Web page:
The Food and Drug Administration (FDA) recently approved a new injection for sufferers of rheumatoid arthritis, psoriasis and children with polyarticular juvenile idiopathic arthritis, Arthritis Today reports.
The injection, which is a form of methotrexate, is administered using a prefilled auto-injector and is the second such product to gain approval from the administration within the last 12 months. Methotrexate is used for patients with inflammatory arthritis, as it is a disease-modifying antirheumatic drug (DMARD) that can help relieve pain and help slow joint destruction. It is the most commonly used treatment for arthritis sufferers and can be taken either in pill form or injected.
In October 2013, the FDA approved a pre-filled, disposable auto-injector called Otrexup – this delivers a single dose of methotrexate without the need of a professional to measure the dose. Rasuvo, the newly approved injectable form of methotrexate, offers a number of different dosage strengths; although Otrexup offers four strengths, Rasuvo offers ten, from 7.5mg to 30mg.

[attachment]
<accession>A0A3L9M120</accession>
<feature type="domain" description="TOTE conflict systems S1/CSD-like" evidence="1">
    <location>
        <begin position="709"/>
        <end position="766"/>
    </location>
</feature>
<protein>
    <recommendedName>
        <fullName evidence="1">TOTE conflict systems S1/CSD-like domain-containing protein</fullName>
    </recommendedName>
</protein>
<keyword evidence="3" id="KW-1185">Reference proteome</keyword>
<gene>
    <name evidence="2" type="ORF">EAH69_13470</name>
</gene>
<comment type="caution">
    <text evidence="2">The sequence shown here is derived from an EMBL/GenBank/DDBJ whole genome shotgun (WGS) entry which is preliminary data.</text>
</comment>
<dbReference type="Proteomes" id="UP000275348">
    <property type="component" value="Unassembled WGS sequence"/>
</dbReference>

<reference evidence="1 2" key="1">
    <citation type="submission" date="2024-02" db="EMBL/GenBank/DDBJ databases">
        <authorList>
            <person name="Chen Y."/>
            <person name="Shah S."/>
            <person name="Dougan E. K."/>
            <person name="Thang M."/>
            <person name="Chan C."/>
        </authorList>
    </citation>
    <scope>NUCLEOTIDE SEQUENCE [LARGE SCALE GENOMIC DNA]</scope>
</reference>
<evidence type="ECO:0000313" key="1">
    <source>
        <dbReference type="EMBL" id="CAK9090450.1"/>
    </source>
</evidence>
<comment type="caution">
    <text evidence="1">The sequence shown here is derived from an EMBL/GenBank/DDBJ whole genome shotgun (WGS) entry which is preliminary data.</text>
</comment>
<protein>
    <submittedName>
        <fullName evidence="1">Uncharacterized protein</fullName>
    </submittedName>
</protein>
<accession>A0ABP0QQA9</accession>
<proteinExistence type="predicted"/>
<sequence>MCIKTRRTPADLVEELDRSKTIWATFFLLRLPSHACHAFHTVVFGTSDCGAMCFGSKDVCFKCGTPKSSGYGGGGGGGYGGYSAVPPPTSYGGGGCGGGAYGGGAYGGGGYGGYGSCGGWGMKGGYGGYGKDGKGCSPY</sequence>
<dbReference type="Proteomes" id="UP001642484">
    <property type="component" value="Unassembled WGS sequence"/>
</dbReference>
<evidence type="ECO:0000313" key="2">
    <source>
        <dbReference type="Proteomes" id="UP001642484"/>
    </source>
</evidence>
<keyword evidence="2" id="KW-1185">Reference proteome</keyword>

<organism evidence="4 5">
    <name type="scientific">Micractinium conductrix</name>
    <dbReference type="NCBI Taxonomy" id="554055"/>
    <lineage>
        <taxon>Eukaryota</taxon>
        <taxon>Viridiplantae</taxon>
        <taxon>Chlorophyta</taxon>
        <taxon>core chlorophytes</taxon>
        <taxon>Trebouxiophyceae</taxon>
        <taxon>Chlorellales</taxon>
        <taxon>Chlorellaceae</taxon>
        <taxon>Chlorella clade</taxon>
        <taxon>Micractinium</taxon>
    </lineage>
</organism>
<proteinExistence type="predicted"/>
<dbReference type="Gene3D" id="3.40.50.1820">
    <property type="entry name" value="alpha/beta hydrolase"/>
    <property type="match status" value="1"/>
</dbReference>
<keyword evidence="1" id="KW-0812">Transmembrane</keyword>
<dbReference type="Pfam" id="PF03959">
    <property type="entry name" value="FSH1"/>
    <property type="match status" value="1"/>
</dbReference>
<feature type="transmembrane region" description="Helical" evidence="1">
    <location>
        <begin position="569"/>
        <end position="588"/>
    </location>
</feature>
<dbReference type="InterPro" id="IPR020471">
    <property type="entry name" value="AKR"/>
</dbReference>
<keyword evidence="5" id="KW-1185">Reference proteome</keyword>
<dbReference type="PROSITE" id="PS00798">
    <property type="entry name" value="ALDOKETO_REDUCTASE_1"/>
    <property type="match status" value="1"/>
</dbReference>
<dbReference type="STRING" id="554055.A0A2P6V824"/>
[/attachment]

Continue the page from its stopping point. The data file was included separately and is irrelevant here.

Auto-injectors offer patients more freedom as they don´t have to spend time measuring out the shot themselves. Director of rheumatology at the Children´s Mercy Hospital in Kansas, Dr Mara Becker, noted that the approval of Rasuvo is “great news” for children suffering from arthritis. Not only is the shot less painful, but it means the margin of error is reduced, with the possibility of administering an incorrect dosage minimised.
Some studies have found methotrexate to be absorbed by the body more efficiently when injected rather than when taken orally; however, other studies have found no significant difference between the two different forms. Common side effects, such as nausea and vomiting, have also been found to be reduced when methotrexate is administered with an injection.